A planned blockade of State Highway 1 north of Whangārei was scrapped yesterday after discussions with police but others went ahead including road blocks near Kawakawa and Kaitaia.
Three carloads of tourists were reportedly turned back from the Waiomio checkpoint, on SH1 south of Kawakawa, while five carloads of surfers heading to Ahipara and a campervan were turned back at Victoria Valley, on SH1 south of Kaitaia.
On Sunday former Tai Tokerau MP Hone Harawira announced plans to set up ''medical checkpoints'' on main routes into the Far North due to what he said was Government inaction to prevent the spread of the Covid-19 virus to vulnerable communities.
Volunteers at the checkpoints, which were to have started a noon yesterday at Whakapara, on SH1, and Waipoua, on SH12, planned to turn back all tourists as well as New Zealanders who didn't live in the Far North. Food, medicine and other essential supplies would be allowed through.
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Harawira said the Prime Minister's decision to raise the Covid-19 alert to Level 4 from 11.59pm last night had not changed his mind because it was ''too little, too late''.
In particular he was concerned about overseas visitors ''roaming freely around the North'' without observing self-isolation rules.
Harawira's supporters setting up at Whakapara were met by police — including the Far North's top cop, Inspector Riki Whiu, and iwi liaison officers — and agreed to relocate to the bottom of Waiomio Hill.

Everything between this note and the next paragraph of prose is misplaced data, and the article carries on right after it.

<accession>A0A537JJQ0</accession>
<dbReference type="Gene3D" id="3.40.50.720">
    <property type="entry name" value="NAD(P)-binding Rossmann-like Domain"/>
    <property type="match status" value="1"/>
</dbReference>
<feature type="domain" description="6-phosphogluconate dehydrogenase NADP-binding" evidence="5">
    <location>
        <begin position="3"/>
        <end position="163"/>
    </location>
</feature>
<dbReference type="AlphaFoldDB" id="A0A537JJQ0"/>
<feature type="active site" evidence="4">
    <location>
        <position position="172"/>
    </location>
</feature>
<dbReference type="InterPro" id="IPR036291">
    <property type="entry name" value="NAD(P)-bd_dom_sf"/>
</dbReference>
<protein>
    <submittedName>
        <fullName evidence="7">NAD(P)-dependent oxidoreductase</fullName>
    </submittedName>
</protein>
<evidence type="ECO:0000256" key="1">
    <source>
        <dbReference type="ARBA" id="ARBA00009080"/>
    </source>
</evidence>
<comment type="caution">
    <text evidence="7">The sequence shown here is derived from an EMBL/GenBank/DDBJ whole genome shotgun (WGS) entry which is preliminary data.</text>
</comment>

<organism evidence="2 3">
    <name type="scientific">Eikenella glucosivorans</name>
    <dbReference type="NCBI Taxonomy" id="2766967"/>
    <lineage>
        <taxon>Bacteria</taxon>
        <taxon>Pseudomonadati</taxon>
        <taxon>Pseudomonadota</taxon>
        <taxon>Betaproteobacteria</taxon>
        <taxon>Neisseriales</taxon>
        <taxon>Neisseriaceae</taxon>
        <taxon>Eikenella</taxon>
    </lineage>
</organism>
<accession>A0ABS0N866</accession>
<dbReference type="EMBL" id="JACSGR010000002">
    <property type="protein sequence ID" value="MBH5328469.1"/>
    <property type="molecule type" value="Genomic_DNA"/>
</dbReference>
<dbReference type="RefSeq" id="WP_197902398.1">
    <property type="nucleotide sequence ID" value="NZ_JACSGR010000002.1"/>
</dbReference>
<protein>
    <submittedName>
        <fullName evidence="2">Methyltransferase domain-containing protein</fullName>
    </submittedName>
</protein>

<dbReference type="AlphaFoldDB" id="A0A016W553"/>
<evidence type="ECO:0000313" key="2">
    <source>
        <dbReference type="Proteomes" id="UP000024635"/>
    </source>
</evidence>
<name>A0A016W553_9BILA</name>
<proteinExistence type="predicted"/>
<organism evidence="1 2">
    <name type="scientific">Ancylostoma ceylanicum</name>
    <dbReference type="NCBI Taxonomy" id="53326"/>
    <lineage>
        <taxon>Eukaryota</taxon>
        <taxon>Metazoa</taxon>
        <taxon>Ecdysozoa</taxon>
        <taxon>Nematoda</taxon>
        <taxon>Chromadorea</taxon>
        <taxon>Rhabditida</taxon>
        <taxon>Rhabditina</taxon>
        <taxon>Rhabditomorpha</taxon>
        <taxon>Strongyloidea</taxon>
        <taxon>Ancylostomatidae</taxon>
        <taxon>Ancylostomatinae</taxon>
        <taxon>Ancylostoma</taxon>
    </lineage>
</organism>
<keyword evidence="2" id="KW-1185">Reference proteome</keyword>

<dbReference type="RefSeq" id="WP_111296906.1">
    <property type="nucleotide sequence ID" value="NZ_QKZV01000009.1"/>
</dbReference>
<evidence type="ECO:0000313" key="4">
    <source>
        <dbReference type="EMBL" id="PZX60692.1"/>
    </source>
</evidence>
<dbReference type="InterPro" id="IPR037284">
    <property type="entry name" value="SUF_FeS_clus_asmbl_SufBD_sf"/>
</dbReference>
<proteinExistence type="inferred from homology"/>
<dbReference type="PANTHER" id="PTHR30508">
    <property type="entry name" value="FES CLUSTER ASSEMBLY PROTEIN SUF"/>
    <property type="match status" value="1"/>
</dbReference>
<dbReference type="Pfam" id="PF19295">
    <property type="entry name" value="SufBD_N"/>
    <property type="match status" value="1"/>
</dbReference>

It is believed police had safety concerns about the Whakapara site.
At Waiomio, where there was space for vehicles to pull off the road, volunteers in full safety gear spoke to drivers and carried out temperature checks.
At another checkpoint, on SH1 at Victoria Valley, south of Kaitaia, members of Te Paatu hapū also carried out basic health checks.
Dressed in a contamination suit, gloves, facemask and goggles, Wikatana Popata told Tautoko FM he had turned back one campervan from Taranaki and five carloads of overseas tourists heading to Ahipara to go surfing.
''It's just not on, bowling on in and going surfing in a time of crisis. They could potentially be carrying the virus. We're just trying to protect our elderly and our mokopuna,'' he said.
Whangaroa iwi say they plan checkpoints from today on SH10 at the top of Kaeo Hill and at Oruaiti School, both on SH10.
Former Kaitaia GP Lance O'Sullivan did not take part in yesterday's checkpoints but is providing health and Covid-19 assessment advice to those involved.
''I am supportive of highlighting the concerns Māori have of a repeat of 1918 which saw Māori communities decimated by the Spanish u pandemic. It's also critical that every single person in New Zealand follow the rules around the nationwide lockdown ... It is going to take a concerted national effort to beat this virus, so we all need to play our part."
Others, however, were unimpressed, including former Māori Affairs Minister Dover Samuels.
''Nobody can interfere with the lawful movement of other New Zealanders. Sure we care, like everybody else, but this is not a time for grandstanding by the sheriff of Kaitaia.''
Samuels said he had phoned Northland MPs and Police Minister Stuart Nash urging them to take action.
''It's unlawful and they should be arrested,'' he said.
Harawira said he realised setting up the checkpoints put him and his crew at risk of the virus, but he believed he had no choice if Tai Tokerau was to be defended.
Police have been contacted for comment.